If there’s one thing about which there is never an argument it’s this: streaming video consumers never want to be reminded that they’re on the Internet. They want their content to start quickly, play smoothly and uninterrupted, and be visually indistinguishable from traditional TV and movies. Meanwhile, the majority of consumers in the USA (and likely a similar proportion worldwide) prefer to consume their video on mobile devices. And as if that wasn’t challenging enough, there are now suggestions that live video consumption will grow – according to Variety by as much as 39 times! That seems crazy until you consider that Cisco predicted video would represent 82% of all consumer Internet traffic by 2020.
It’s no surprise that congestion can result in diminished viewing quality, leading over 50% of all consumers to, at some point, experience buffer rage from the frustration of not being able to play their show.
Here’s what’s crazy: there’s tons of bandwidth out there – but it’s stunningly hard to control.
The Internet is a best-efforts environment, over which even the most effective Ops teams can wield only so much control, because so much of it is either resident with another team, or is simply somewhere in the amorphous ‘cloud’. While many savvy teams have sought to solve the problem by working with a Content Delivery Network (CDN), the sheer growth in traffic has meant that some CDNs are now dealing with as much traffic as the whole Internet transferred just a few years ago…and are themselves now subject to their own congestion and outage challenges. For this reason, plenty of organizations now contract with multiple CDNs, as well as placing their own virtual caching servers in public clouds, and even deploying their own bare-metal CDNs in data centers where their audiences are centered.
With all these great options for delivering content, Ops teams must make real-time decisions on how to balance the traffic across them all. The classic approaches to load balancing have been (with many thanks to Nginx):
- Availability – Any servers that cannot be reached are automatically removed from the list of options (this prevents total link failure).
- Round Robin – Requests are distributed across the group of servers sequentially.
- Least Connections – A new request is sent to the server with the fewest current connections to clients. The relative computing capacity of each server is factored into determining which one has the least connections.
- IP Hash – The IP address of the client is used to determine which server receives the request.
You might notice something each of those has in common: they all focus on the health of the system, not on the quality of the experience actually being had by the end user. Anything that balances based on availability tends to be driven by what is known as synthetic monitoring, which is essentially one computer checking another computer is available.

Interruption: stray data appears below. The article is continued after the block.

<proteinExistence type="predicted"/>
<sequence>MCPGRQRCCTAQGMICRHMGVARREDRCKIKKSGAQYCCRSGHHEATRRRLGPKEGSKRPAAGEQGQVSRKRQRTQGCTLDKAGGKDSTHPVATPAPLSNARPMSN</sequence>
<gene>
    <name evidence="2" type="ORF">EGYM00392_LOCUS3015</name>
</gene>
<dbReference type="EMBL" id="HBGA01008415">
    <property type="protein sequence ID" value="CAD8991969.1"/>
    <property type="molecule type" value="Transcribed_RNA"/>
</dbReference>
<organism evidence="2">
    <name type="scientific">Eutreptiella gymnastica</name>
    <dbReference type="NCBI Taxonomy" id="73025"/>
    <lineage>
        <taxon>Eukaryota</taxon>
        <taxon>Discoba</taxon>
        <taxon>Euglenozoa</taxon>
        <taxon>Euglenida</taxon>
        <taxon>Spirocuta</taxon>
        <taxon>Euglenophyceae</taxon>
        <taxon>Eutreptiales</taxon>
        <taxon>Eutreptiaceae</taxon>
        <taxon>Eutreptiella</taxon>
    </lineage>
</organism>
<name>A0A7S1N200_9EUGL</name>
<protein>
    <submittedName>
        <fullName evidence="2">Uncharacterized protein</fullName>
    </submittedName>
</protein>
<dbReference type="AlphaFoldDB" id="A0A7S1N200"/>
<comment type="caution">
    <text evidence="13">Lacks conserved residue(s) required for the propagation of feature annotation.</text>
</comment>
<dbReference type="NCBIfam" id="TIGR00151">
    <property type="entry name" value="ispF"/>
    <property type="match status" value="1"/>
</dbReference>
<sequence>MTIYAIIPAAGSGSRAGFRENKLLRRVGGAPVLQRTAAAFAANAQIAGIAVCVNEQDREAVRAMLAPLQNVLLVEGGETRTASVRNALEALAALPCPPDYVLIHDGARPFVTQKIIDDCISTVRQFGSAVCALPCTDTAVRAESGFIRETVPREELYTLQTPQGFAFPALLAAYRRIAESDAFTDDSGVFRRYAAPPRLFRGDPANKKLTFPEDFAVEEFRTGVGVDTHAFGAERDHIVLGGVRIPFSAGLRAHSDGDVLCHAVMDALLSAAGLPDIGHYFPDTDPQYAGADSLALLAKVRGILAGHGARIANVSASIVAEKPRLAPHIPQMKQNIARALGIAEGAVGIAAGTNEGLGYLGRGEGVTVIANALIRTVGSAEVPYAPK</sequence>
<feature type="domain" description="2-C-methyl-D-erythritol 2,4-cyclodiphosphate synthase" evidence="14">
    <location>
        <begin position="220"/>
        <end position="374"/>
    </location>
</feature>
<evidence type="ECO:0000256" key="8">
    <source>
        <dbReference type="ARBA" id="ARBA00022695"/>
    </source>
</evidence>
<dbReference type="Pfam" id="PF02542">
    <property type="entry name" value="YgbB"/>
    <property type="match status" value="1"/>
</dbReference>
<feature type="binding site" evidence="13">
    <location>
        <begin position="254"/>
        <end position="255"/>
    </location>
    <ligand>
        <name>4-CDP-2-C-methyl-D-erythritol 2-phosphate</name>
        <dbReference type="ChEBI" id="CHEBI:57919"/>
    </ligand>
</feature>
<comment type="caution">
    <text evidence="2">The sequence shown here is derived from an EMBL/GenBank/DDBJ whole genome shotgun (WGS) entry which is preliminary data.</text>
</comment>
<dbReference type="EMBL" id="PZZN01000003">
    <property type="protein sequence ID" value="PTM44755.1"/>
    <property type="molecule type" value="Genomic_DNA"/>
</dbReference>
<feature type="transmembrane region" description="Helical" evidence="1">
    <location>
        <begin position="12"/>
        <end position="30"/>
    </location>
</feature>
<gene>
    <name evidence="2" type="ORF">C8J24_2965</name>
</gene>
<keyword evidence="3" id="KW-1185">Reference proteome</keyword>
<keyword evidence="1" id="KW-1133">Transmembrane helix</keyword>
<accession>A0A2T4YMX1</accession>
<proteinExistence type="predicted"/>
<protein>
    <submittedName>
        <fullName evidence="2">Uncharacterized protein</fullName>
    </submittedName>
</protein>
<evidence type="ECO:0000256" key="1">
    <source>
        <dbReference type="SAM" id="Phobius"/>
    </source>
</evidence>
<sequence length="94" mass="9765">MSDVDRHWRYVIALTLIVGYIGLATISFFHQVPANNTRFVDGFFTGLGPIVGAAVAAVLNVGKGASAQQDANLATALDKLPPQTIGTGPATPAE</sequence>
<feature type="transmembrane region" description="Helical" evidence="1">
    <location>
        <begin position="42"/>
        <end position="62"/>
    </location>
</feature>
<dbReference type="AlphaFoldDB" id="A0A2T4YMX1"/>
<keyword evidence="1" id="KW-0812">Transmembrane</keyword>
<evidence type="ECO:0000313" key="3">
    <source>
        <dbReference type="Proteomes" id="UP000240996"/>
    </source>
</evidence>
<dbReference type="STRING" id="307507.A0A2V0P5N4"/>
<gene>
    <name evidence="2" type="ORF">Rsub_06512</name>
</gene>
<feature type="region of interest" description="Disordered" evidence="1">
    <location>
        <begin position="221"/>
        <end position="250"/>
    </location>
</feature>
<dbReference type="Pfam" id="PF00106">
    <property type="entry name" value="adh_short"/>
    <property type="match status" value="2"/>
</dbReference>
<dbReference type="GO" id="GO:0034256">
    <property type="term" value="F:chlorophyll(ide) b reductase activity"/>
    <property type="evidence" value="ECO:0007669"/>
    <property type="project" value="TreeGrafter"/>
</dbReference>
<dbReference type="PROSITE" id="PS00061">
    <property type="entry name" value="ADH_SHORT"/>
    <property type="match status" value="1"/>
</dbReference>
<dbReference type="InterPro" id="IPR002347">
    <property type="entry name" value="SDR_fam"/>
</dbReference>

But we all know that just because a service is available doesn’t mean that it is performing to consumer expectations.
That’s why the new generation of Global Server Load Balancer(GSLB) solutions goes a step further. Today’s GSLB uses a range of inputs, including
- Synthetic monitoring – to ensure servers are still up and running
- Community Real User Measurements – a range of inputs from actual customers of a broad range of providers, aggregated, and used to create a virtual map of the Internet
- Local Real User Measurements – inputs from actual customers of the provider’s own service
- Integrated 3rd party measurements – including cost bases and total traffic delivered for individual delivery partners, used to balance traffic based not just on quality, but also on cost
Combined, these data sources allow video streaming companies not only to guarantee availability, but also to tune their total network for quality, and to optimize within that for cost. Or put another way – streaming video providers can now confidently deliver the quality of experience consumers expect and demand, without breaking the bank to do it.
When you know that you are running across the delivery pathway with the highest quality metrics, at the lowest cost, based on the actual experience of your users – that’s a stunning result. And it’s only possible with smart load balancing, combining traditional synthetic monitoring with the real-time feedback of users around the world, and the 3rd party data you use to run your business.
If you’d like to find out more about smart load balancing, keep looking around our site. And if you’re going to be at Mobile World Congress at the end of the month, make an appointment to meet with us there so we can show you smart load balancing in real life.